Culture of Caring

A Culture of Caring

A positive school culture is the most critical component for effective youth suicide prevention. Think about it – are kids, or for that matter, adults, likely to share their feelings and concerns in an environment where they don’t feel it’s safe to expose their inner conflicts? 

To me, a culture of caring is one where everyone feels a sense of connectedness. Students know they can talk to a trusted adult if they’re struggling and that the adult will get them the help and support they need. 

Plenty of research supports the fact that personal connections with others reduce stress and encourage coping behaviors. It is also true that connectedness between people reduces the risk of suicidal behavior, whether the connections are with parents and family or friends and colleagues. 

It seems simple, but building an environment like that takes time. It also takes buy-in from the school community and a willingness to sustain it over time. What if your school is shrouded in a toxic culture that feels like it’s always been like that? It might seem impossible to try to change it. 

But nothing is impossible if you’re willing to put in the effort it takes to change. Start by addressing the negative aspects of the environment and work to heal the damage and build in positive remedies. You can create a culture of caring.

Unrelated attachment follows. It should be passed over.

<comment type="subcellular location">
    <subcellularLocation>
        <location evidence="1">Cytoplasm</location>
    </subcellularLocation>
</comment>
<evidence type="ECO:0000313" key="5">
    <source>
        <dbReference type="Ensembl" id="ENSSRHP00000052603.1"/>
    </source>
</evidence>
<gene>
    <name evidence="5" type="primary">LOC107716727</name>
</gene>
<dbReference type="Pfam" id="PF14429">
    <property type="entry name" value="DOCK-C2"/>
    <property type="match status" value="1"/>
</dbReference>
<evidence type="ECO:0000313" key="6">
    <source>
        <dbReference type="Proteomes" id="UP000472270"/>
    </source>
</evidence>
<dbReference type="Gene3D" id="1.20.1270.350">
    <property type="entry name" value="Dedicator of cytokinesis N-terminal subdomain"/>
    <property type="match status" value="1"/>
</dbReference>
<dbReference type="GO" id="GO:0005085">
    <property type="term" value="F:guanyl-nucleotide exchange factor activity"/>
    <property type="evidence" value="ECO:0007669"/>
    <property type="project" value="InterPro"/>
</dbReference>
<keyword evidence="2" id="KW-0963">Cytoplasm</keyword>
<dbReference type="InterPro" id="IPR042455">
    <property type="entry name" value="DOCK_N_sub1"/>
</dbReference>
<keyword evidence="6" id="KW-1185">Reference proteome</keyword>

Here are 5 Strategies for developing a school-wide culture of healing. This article targets elementary-age children. That’s where upstream prevention starts. If children learn to understand and share their feelings when they start school and that practice is maintained all the way through high school, that attitude will naturally become part of the school culture. 

To learn more about how a culture of caring is integral to suicide prevention in youth, read A Culture of Caring: A Suicide Prevention Guide for Schools (K-12). 

A Culture of Caring: A Suicide Prevention Guide for Schools (K-12) was created as a resource for educators who want to know how to get started and what steps to take to create a suicide prevention plan that will work for their schools and districts. It is written from my perspective as a school principal and survivor of suicide loss, not an expert in psychology or counseling. I hope that any teacher, school counselor, psychologist, principal, or district administrator can pick up this book, flip to a chapter, and easily find helpful answers to the questions they are likely to have about what schools can do to prevent suicide.

Theodora Schiro